Bangladesh, a small country with vast amounts of low-lying land, is expected to force millions of its inhabitants to relocate due to rising sea levels. One of Bangladesh’s biggest domestic industries, agriculture (which contributes 16% to GDP) is therefore expected to experience the worst effects of this population shift. But will this really be the case? This frontier market, despite a seemingly doomed future, has a willingness to trade, a diversified economy and a large amount of cheap labour; consequently, the future may not be as bleak as it seems.
Bangladesh is making an effort to veer away from their agricultural industry by imposing customs duties on all imports: raw materials for garments, solar power, and poultry medicine and are exempt from this tax. This government intervention has allowed for an increased focus on foreign investment that would benefit the country in the long-term. For instance, the US company Paypal has recently agreed to operate in Bangladesh, allowing for entrepreneurs and freelancers to receive money electronically, enabling them to invest in goods and bring in further imports.
Originally, this had not been an easy feat due to the original payment system where payment was hard to obtain, making it difficult for people to receive their hard-earned cash safely. Bangladesh is also considered to be the entrance to several landlocked regions within the Asia-Pacific and has numerous, and growing, trade deals in place. Japan, for example, has agreed to invest in a Metro rail project in Dhaka worth an estimated $738m, which would bring further economic growth through encouraging further investment in the city and a reduction of transport costs.
Further investments in energy sources have also been made. With help from Russia, the Rooppur Power Plant Project will allow Bangladesh to veer away from fossil fuels and focus on an arguably less damaging source of energy – and one that will create jobs in the local area and reduce the effects of climate change.
Not All Plain Sailing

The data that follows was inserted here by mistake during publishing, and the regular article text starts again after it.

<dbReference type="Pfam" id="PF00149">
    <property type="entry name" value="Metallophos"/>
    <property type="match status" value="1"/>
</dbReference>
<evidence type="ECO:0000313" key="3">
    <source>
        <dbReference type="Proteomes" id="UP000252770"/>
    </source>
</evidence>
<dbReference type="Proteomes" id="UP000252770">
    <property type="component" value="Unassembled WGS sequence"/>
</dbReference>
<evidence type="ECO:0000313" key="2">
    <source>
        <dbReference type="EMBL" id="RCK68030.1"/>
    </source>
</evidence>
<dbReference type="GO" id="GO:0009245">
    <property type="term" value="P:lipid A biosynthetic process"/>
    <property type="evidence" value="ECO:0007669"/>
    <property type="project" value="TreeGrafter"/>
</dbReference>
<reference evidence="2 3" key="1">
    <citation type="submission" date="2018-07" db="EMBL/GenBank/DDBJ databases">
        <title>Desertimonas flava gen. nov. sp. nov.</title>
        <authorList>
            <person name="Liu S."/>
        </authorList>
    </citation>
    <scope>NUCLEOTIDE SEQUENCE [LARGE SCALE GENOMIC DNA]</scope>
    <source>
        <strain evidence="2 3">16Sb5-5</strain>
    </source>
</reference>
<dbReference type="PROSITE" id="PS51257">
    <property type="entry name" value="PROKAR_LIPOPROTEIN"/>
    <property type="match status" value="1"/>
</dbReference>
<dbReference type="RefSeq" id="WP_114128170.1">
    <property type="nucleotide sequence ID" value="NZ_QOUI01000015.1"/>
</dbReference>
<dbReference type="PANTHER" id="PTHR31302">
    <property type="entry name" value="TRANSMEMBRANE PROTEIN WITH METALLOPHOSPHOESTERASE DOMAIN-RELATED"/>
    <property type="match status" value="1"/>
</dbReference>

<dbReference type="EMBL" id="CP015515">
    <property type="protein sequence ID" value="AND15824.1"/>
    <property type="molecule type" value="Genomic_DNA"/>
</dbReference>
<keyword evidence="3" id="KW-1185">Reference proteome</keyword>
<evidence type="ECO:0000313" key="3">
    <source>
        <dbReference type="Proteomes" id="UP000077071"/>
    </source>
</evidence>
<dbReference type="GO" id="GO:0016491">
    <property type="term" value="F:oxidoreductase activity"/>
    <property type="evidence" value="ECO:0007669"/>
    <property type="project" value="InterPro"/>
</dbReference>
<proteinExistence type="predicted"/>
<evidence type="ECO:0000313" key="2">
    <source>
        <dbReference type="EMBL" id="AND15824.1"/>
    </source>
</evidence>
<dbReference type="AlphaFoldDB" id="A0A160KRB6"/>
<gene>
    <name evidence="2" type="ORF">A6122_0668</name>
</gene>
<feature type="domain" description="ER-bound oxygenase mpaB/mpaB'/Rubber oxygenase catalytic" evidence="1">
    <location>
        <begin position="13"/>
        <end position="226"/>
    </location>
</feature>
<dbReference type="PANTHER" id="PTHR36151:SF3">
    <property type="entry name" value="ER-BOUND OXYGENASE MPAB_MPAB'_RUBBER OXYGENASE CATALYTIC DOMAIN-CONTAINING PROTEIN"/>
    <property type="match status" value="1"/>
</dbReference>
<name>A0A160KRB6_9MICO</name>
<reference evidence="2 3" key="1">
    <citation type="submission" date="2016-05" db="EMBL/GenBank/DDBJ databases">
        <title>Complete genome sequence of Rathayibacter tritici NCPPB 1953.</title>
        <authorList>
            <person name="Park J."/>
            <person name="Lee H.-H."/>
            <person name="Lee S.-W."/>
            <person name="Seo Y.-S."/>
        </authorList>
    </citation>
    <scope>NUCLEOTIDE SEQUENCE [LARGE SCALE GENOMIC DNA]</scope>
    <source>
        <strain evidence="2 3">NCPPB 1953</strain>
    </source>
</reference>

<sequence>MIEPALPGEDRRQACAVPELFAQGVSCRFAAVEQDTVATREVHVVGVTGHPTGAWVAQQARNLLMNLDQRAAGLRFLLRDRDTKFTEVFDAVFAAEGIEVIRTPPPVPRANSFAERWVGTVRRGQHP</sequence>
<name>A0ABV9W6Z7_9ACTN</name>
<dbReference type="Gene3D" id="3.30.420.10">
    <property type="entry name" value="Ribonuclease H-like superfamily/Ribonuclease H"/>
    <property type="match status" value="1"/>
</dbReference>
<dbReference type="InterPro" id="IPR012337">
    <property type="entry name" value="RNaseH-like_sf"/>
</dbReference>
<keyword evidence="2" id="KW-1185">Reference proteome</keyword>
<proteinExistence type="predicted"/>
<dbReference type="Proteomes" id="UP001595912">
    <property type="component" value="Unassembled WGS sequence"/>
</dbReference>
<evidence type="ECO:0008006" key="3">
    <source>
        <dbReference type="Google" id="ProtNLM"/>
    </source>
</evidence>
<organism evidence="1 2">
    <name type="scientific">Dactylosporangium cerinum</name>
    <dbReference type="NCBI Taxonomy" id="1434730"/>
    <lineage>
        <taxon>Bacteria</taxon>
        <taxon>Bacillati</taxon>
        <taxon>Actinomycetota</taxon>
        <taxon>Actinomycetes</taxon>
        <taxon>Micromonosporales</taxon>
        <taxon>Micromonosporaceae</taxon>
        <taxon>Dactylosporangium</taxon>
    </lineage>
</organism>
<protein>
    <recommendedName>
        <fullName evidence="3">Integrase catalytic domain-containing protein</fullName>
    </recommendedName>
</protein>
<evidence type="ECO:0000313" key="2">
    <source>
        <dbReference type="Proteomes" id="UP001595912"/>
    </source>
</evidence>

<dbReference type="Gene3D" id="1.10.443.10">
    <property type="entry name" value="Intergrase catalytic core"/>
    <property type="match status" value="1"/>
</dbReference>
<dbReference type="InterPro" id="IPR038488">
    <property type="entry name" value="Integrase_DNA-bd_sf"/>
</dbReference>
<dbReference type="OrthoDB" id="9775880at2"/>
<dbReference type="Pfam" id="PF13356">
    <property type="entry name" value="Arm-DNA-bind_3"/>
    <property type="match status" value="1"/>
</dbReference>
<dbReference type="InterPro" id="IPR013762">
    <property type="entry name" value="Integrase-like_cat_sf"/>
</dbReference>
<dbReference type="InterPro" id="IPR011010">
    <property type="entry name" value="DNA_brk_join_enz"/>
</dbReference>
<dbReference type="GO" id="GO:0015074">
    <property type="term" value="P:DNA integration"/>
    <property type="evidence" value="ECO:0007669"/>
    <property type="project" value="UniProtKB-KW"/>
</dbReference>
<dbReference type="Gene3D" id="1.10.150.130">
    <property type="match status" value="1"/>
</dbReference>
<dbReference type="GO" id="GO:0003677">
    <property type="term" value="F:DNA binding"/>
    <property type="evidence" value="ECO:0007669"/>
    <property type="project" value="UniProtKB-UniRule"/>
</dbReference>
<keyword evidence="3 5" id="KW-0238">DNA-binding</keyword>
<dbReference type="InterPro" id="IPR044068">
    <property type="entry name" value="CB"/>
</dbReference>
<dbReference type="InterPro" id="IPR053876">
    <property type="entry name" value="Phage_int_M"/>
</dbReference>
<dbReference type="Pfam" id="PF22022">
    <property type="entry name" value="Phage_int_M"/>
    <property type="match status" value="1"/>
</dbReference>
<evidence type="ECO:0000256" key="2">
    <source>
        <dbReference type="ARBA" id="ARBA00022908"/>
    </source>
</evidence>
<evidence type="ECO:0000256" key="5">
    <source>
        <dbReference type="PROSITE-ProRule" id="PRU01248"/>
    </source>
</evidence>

With geopolitical pressures in the region and a growing risk of terrorism at present, Bangladesh still has many hurdles. Despite macroeconomic stability, terrorism is a concern to many, which may affect the ways in which countries do future business in Bangladesh. The government has ousted concerns about terrorism by stating that it will not affect Bangladeshi industries – and particularly the garment industry – but several companies, such as Uniqlo, H&M and Puma, have all expressed wariness about the situation and its unpredictability.
Corruption, limited government transparency and outdated laws are all slowing down economic growth. Bangladesh also has a growing concern regarding inequality: poor and middle-class families are considered to be worse off than the upper-class today compared to over 30 years ago. This has been caused by weak labour market institutions, low-quality education and inadequate social protection systems, according to the Bangladesh Economic Association. Whilst the economy of Bangladesh is growing at a relatively quick rate, steps must be taken to ensure that inequality doesn’t become a major cause for concern in the near future.
Furthermore, progress is currently being made with gender equality in the country, as more women are now able to work and provide an income for their families. For example, 90% of the garment industry is made up of females. With 58.7% of females in India currently employed, the percentage of Bangladeshi women earning an income is set to rise in the coming years, and changes in social attitudes towards women and economic development shall aid this.
Even with growing concerns about the climate, economy and inequality, Bangladesh is doing its best to clear the hurdles stopping it from growing into a more economically strong country for all its people.